Skip to main content
Oxford University Hospitals NHS Foundation Trust
Immunology

AlertCoronavirus / COVID-19

If you have a new continuous cough, a high temperature, or a loss or change to your sense of taste or smell, do not come to our hospitals. Follow the national advice.

Please find information on our services and visiting restrictions in our COVID-19 section.

Patients and visitors must wear a face covering in our hospitals.

This site is best viewed with a modern browser. You appear to be using an old version of Internet Explorer.

Neuronal Antibodies

Paraneoplastic disorders are characterised by the presence of neuronal autoantibodies in patient serum.

The detection of these autoantibodies is useful for the clinician, as it suggests the presence of an underlying tumour.

Tumours that have been known to initiate paraneoplastic disorders include small cell lung carcinoma (SCLC), thymoma, neuroblastoma, and breast, ovarian, and testicular cancers.

The following autoantibodies can be found in paraneoplastic syndromes:

Anti-Hu: Type I anti-neuronal nuclear antibody (ANNA-1) is associated with SCLC, resulting in paraneoplastic encephalomyelitis

Anti-Ri: Type II anti-neuronal nuclear antibody (ANNA-2) is associated with neuroblastoma (children) and fallopian or breast cancer (adults), resulting in paraneoplastic opsoclonus myoclonus ataxia (POMA)

Anti-Yo: Anti-Purkinje cell antibody is associated with gynaecological tumours and breast cancer, resulting in PCD

Anti-Tr: Anti-purkinje cell antibody is associated with Hodgkin's disease, resulting in cerebellar degeneration

Anti-Ta (Ma2): Anti-neuronal antibody is associated with testicular tumours, and can lead to limbic or brain stem encephalomyelitis

Amphiphysin: Associated with tumours of the breast or SCLC leading to opsoclonus, ataxia

RMP/CV2: Associated with various tumours, including thymoma, leading to variety of clinical presentations

Zic4: Autoantibodies to Zic4 are associated with paraneoplastic cerebellar degeneration and the underlying tumor is often a small cell lung cancer

SOX1: In up to 50 percent of patients with Lambert-Eaton myasthenic syndrome (LEMS) - if cancer is detected, almost always a small cell lung cancer (SCLC). In 43 percent of patients with LEMS and SCLC the detectable antibodies are directed to SOX1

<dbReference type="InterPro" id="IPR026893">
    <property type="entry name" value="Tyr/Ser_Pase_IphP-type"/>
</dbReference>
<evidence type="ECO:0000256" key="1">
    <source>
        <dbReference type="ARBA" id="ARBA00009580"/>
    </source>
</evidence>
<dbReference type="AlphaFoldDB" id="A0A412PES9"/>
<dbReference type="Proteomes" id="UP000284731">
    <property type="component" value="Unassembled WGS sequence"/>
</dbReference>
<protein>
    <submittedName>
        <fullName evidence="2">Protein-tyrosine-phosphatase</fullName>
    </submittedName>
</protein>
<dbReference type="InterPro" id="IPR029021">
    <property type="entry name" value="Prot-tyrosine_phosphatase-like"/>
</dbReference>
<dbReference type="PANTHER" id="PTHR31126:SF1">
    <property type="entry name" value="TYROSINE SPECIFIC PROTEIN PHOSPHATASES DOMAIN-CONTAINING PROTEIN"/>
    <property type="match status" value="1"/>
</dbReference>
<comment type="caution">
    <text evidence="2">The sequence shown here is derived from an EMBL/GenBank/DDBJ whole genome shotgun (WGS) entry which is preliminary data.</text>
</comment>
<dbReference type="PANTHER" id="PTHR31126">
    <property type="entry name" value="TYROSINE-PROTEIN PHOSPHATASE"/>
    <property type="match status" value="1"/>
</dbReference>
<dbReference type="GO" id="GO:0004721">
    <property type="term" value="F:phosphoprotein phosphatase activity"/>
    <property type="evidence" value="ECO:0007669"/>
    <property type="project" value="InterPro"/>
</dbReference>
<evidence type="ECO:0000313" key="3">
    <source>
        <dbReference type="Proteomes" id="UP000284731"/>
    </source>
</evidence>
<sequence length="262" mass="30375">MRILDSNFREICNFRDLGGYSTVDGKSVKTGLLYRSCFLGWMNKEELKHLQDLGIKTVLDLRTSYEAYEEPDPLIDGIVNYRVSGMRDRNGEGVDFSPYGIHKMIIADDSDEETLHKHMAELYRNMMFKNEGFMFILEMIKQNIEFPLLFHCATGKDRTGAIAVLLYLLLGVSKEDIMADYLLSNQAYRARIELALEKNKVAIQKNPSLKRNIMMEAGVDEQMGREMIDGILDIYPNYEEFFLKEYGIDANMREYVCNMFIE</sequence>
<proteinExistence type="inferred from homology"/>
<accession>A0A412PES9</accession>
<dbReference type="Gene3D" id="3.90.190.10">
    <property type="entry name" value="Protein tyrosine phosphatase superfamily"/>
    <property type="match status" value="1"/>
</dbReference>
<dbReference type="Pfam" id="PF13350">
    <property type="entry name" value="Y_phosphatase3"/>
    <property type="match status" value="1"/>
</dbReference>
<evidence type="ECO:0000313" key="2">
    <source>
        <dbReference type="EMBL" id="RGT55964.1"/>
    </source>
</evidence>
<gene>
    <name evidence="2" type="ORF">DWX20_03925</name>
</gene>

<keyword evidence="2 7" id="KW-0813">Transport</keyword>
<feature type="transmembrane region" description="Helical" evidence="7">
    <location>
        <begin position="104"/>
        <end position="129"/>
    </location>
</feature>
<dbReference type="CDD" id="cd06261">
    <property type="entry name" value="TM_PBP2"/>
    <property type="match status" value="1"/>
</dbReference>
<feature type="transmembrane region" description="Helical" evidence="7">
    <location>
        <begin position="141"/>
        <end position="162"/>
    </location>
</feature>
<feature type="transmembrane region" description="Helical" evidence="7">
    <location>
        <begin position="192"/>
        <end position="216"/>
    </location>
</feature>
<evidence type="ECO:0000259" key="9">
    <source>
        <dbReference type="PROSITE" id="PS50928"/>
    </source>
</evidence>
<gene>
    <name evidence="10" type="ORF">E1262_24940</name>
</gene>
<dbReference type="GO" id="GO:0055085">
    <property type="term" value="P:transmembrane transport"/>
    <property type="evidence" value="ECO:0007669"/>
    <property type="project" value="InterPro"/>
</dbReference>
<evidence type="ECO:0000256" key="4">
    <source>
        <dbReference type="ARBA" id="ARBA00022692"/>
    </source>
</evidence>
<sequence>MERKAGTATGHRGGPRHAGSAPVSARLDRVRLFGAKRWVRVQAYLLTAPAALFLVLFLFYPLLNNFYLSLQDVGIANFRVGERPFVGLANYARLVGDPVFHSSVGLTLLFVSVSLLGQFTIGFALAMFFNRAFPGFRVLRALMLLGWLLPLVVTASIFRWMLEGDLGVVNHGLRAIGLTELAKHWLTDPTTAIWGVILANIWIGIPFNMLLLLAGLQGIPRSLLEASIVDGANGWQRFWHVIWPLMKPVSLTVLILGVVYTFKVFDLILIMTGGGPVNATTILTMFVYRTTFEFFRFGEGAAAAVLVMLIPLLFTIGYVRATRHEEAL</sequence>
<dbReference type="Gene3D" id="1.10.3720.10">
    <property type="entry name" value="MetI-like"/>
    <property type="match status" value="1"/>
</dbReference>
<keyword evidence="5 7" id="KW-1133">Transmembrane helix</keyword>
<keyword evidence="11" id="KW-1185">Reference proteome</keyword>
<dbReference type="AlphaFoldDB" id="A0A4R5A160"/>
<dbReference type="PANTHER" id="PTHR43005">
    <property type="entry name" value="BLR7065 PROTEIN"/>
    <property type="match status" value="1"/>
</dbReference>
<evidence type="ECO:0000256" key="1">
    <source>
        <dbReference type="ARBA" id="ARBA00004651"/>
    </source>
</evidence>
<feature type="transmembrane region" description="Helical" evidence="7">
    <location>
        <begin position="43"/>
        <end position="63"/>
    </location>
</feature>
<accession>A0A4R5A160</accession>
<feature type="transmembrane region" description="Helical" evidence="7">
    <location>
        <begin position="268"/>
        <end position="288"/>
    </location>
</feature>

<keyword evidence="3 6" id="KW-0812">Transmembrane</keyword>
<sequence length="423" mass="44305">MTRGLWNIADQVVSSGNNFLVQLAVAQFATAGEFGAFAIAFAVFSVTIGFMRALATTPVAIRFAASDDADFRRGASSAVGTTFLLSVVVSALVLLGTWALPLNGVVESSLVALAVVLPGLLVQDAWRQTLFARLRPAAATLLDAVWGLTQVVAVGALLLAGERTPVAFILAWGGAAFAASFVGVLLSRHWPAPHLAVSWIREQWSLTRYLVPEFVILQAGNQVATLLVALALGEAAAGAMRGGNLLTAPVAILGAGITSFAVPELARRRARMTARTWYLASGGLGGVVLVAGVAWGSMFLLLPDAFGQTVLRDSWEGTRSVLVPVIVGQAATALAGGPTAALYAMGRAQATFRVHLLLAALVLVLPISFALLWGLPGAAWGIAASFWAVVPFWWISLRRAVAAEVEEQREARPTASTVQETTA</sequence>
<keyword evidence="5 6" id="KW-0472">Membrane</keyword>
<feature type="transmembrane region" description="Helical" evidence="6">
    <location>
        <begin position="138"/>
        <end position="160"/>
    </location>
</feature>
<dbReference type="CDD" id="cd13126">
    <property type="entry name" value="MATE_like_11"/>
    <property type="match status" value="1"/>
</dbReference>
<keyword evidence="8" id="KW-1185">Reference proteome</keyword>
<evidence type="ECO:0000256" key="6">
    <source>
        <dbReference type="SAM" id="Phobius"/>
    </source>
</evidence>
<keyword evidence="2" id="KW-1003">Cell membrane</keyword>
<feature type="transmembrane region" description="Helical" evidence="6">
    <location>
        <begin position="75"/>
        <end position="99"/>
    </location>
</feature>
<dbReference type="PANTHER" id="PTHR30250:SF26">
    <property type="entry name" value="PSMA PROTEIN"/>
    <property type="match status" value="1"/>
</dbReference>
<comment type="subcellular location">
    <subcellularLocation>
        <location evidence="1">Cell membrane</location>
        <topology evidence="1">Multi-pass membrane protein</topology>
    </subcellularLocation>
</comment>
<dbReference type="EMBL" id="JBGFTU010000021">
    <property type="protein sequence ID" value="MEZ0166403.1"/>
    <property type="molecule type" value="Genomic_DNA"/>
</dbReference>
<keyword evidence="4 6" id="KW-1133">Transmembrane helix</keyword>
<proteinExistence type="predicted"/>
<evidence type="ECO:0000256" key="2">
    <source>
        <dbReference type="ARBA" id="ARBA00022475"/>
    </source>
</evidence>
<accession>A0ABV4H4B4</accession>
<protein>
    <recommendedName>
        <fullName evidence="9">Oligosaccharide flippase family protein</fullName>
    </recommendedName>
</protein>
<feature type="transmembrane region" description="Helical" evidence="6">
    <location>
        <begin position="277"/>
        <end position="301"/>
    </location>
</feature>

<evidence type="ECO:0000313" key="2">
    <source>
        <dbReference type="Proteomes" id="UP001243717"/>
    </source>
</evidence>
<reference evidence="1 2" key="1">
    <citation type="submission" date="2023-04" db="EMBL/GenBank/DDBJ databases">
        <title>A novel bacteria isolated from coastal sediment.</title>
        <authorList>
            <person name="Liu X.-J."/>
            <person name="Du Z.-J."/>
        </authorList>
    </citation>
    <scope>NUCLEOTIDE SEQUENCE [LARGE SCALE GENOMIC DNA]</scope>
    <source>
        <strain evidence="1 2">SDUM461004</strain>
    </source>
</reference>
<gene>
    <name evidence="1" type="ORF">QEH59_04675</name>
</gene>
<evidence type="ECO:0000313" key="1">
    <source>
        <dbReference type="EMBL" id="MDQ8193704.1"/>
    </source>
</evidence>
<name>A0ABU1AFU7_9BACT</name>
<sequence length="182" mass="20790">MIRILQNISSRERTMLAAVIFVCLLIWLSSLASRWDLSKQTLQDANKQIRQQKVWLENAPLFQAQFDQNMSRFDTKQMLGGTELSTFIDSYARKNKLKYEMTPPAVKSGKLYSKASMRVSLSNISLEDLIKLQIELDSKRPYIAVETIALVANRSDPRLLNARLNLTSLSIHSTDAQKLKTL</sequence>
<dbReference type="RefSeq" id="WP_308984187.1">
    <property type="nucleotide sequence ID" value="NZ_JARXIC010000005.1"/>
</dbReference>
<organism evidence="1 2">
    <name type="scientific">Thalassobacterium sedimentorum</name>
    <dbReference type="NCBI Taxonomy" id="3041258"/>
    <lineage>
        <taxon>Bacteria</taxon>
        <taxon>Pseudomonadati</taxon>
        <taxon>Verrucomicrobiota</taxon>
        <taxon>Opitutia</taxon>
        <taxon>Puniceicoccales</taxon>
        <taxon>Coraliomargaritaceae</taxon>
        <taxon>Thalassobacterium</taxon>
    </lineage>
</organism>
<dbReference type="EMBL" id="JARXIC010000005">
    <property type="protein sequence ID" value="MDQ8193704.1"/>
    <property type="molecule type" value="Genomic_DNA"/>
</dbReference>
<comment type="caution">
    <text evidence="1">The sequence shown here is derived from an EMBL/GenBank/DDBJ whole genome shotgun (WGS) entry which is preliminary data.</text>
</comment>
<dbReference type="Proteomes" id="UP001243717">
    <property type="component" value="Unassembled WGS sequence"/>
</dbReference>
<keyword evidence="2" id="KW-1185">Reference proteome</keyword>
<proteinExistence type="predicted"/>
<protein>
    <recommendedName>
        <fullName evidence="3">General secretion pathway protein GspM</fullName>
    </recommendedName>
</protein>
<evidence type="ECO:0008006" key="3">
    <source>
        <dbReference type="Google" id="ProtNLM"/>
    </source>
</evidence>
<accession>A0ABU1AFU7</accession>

Titin: Autoantibodies to Titin can be seen in patients with Myasthenia Gravis and can be associated with the presence of thymoma

Recoverin: Autoantibodies to Recoverin have been associated with cancer-associated retinopathy (CAR), a paraneoplastic blinding disease.

Specimen requirements

Serum 1ml; plasma is acceptable but CSF not required although can be tested.

Cost

  • Slide testing - £18
  • Immunoblot testing - £35

Laboratory turnaround time

14 days

Laboratory method

Users can choose to have initial screening for Hu/Ri/Yo only, performed by immunofluorescent slide with any positive signal detected on the slide further tested by Immunoblot method.

Alternatively, users can request the immunoblot panel as a first line test.

If immunoblot testing is requested first line, any positive Hu/Ri/Yo results will be confirmed by secondary testing by immunfluorescent slide.

GAD65 antibody testing is performed on the immunoblot panel. Anti-GAD65 antibodies will not be formally measured by this method.

If a sample produces an equivocal or positive result for Anti-GAD65, a comment will be added to the report to highlight this to the user and to recommend requesting GAD antibody testing by the preferred method.

Reference range/units

Immunofluorescence - positive signal determined from 1:100 starting dilution

Immunoblot, measured via EuroBlot one scanning. Results reported as Negative/Equivocal/Positive

Associated tests

Not applicable

Shipping and storage

UK and Ireland

Ambient temperature and first class post. Hays DX users please enquire via email below.

International

Ambient temperature if courier will deliver within 72 hours otherwise consider refrigerated transport. Freezing is not a requirement.

Ensure delivery Monday to Friday 7.00am - 5.30pm.

Further information and contact details

For further information, email immunology.office@nhs.net